Leila: If a writer is able to bring his ambitions into the line with the degree to which they can be implemented, thanks to new media and languages, he will have a rosy future.
Morgen: Determination and passion, for sure. Where can we find out about you and your work?
Leila: I’m an Italian mother tongue writer and all the information you will find on-line is unfortunately in Italian; the official site of my book is sponsored by my publisher Ginevra Bentivoglio.
A personal web site for a single book is like our Italian old saying “To buy a saddle without owning a horse”.
Morgen: Book websites do strike me as a lot of work because you write another book and you have to start another site. Besides, it’s the author’s name a reader (hopefully) remembers rather than (or as well) the book. Is there anything else you’d like to mention?
Leila: I like to write, it is my passion in life, but even if I stay the whole night active and frisky because I got the inspiration, I never deprive myself of a good long sleep, especially in winter, when it is good to stay in bed under a warm blanket.
Morgen: Ah… I’m terrible. Even having given up my day job (only last Friday admittedly) I’m still not going to bed before midnight – I’m home all day today so tonight maybe. Is there anything you’d like to ask me?
Leila: What does impress you about a writer at a first sight?
Morgen: Usually if they are passionate… and not just because you said it. The ones who say that they can’t imagine doing anything else – that’s me. 🙂 Thank you, Leila.
I then invited Leila to include an extract of her writing…
Elisabetta is a student in Architecture, with a passion for lighting and vintage clothing. Determined to become a lighting designer, she has chosen an ambitious topic for her thesis: the lighting of the archaeological site of the Ludus Magnus, an ancient Roman palestra for gladiators near the Colosseum, that she is trying to enhance and “modernize” with an innovative light design in harmony with the contemporary urban landscape.
The enthusiasm of Elisabetta confronts the sudden mood swings of her professor, Palmieri, and the malicious jokes of Uberti, the owner of the lighting atelier where she works. Uberti is an upper-middle class enfant terrible, who changes girlfriend like socks: every morning.
He and Elisabetta have a completely opposite way of dealing with life and love, but they share the same passion for their work. In the night, the two rediscover the architectural beauties of Ancient Rome and wander the streets between Ostiense and Garbatella, two popular Roman neighborhoods full of gathering places for students. The light accompanies them during this trip, stressing the city’s architecture, tracing its routes, outlining the urban landscape. However, a sudden job offer comes soon after Elisabetta graduates and she has to move abroad… that would reverse the relationship between the two tête-bêche.
Leila Tavi was born in Rome; she graduated in Philology, then in Political Sciences. She has lived for ten years in Austria and Slovakia, observing how Eastern European totalitarian States collapsed and turned into democracies. Since 2008 she has been working as a freelance journalist; she is a Ph.D. candidate in Russian History and holds seminars in cultural and diplomatic relations between Pre-Unitarian Italian States and Russia at the Sankt-Petersburg State University and the Chelyabinsk State University. She is a member of “100 Autori per il Cinema”, which includes directors such as Bellocchio, Sorrentino, Virzì…; she is also a member of the Association “Donne di carta” (Paper Women), where she is a ‘Book-Person’ who learns by heart an excerpt of a famous novel and repeats it to other people. This group drafted a Reading Bill of Rights, which was awarded by President Giorgio Napolitano. Forbidden to Think in Colours is her second novel.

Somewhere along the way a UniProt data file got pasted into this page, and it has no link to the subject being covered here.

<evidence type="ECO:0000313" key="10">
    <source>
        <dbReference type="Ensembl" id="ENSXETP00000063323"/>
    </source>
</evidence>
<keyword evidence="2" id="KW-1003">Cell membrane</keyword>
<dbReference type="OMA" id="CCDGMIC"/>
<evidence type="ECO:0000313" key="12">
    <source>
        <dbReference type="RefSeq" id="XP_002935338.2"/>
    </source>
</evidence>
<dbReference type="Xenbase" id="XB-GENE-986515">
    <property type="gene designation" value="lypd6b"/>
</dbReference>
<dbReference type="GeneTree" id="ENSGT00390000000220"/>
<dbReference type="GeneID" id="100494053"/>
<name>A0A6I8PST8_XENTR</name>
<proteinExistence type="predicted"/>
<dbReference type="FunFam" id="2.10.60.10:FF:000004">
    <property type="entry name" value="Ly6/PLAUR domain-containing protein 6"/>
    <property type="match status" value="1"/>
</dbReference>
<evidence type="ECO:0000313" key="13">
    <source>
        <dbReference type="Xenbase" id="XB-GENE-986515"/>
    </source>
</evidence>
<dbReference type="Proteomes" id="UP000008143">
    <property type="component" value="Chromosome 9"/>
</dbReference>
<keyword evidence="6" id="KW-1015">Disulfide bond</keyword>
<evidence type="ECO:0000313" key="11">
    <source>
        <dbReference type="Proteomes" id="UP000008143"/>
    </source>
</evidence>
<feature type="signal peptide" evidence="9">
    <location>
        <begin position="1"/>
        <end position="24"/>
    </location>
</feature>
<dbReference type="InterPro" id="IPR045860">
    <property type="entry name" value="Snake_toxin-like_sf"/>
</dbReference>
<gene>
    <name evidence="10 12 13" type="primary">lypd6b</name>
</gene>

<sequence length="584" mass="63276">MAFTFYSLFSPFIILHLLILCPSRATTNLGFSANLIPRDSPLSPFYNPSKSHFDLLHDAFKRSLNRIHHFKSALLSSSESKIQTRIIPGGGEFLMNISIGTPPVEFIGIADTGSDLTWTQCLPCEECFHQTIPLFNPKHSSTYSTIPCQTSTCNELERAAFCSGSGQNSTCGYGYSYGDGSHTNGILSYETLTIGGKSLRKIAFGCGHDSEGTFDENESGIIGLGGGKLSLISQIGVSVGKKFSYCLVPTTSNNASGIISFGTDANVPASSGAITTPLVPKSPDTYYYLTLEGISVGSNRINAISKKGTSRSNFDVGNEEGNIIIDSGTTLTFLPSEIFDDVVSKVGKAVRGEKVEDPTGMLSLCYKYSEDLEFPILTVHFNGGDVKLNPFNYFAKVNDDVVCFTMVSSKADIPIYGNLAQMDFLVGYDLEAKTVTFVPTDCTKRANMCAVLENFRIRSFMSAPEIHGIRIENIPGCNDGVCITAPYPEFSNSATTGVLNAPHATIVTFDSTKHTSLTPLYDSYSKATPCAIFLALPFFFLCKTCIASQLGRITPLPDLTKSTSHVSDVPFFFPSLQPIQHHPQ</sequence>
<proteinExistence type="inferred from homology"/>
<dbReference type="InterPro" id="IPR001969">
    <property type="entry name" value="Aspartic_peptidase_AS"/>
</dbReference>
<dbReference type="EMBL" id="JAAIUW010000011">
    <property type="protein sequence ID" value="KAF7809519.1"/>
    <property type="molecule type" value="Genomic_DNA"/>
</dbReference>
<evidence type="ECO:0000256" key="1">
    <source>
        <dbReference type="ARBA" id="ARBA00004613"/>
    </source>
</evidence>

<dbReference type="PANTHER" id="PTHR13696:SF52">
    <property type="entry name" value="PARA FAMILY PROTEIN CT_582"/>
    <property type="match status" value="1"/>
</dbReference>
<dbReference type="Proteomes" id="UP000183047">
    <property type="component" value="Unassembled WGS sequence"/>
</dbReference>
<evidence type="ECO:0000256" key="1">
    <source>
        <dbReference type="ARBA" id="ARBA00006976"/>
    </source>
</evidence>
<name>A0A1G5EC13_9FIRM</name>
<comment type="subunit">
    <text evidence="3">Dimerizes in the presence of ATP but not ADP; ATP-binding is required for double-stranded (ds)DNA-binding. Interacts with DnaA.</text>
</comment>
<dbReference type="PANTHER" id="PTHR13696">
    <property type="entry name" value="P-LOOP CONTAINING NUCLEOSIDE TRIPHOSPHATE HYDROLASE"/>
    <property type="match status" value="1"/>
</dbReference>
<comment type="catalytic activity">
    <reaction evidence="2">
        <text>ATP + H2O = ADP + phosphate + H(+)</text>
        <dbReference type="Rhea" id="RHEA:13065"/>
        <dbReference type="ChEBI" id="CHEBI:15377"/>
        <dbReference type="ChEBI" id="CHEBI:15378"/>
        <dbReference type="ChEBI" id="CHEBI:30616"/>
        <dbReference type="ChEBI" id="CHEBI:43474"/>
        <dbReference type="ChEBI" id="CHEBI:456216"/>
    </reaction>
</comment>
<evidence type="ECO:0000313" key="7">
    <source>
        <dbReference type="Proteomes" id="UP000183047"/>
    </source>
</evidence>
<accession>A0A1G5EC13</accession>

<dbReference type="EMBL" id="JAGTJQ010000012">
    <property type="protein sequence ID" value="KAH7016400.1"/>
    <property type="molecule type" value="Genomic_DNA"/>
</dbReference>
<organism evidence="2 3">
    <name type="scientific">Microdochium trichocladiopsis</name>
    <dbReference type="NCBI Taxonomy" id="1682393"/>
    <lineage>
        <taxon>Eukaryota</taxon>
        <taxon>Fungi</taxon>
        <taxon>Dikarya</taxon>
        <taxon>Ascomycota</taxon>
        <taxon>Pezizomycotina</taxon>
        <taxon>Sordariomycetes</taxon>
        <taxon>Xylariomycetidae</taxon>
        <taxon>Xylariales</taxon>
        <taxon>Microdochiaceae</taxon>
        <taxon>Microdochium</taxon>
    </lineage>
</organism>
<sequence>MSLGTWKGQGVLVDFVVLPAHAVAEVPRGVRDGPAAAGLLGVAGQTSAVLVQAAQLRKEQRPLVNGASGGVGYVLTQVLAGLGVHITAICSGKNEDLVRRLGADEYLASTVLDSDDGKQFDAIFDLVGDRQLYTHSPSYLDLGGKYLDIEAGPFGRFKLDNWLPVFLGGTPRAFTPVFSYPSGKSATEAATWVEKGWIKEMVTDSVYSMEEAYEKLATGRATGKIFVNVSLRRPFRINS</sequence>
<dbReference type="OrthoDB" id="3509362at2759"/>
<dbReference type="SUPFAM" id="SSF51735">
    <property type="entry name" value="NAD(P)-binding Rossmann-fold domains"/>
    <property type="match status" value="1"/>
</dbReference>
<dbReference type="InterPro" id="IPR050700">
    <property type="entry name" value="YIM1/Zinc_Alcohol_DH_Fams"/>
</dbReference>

UPDATE MARCH 2012: you can read this interview in Italian at http://librini.wordpress.com.
If you are reading this and you write, in whatever genre, and are thinking “ooh, I’d like to do this” then you can… just email me and I’ll send you the information. They do now (January 2013) carry a fee (£10 / €12.50 / $15) for the new interviews on this blog but everything else (see Opportunities on the main blog) is free.
If you go for the interview, it’s very simple; I send you a questionnaire (I have them for novelists, short story authors, children’s authors, non-fiction authors, and poets). You complete the questions, and I let you know when it’s going to go live. Before it does so, I add in comments as if we’re chatting, and then they get posted. When that’s done, I email you with the link so you can share it with your corner of the literary world. And if you have a writing-related blog / podcast and would like to interview me… let me know.
Alternatively, if you’d like a free Q&A-only interview, I now have this blog, https://morgensauthorinterviews.wordpress.com, on which I’ve rerun the original interviews posted here then posted new interviews which I then reblog here. These interviews are Q&A only, so I don’t add in my comments but they do get exposure on both sites.
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As I post an interview a day (amongst other things) I can’t unfortunately review books but I have a list of those who do. I welcome critique for the four new writing groups listed below and / or flash fiction (<1000 words) for Flash Fiction Fridays. For other opportunities see (see Opportunities on this blog).
The full details of the new online writing groups, and their associated Facebook groups, are:
- Morgen’s Online Novel Writing Group (http://novelwritinggroup.wordpress.com / http://www.facebook.com/groups/508696639153189)
- Morgen’s Online Poetry Writing Group (http://poetrywritinggroup.wordpress.com / http://www.facebook.com/groups/388850977875934)
- Morgen’s Online Script Writing Group (http://scriptwritinggroup.wordpress.com / http://www.facebook.com/groups/319941328108017)
- Morgen’s Online Short Story Writing Group (http://shortstorywritinggroup.wordpress.com / http://www.facebook.com/groups/544072635605445)
We look forward to reading your comments.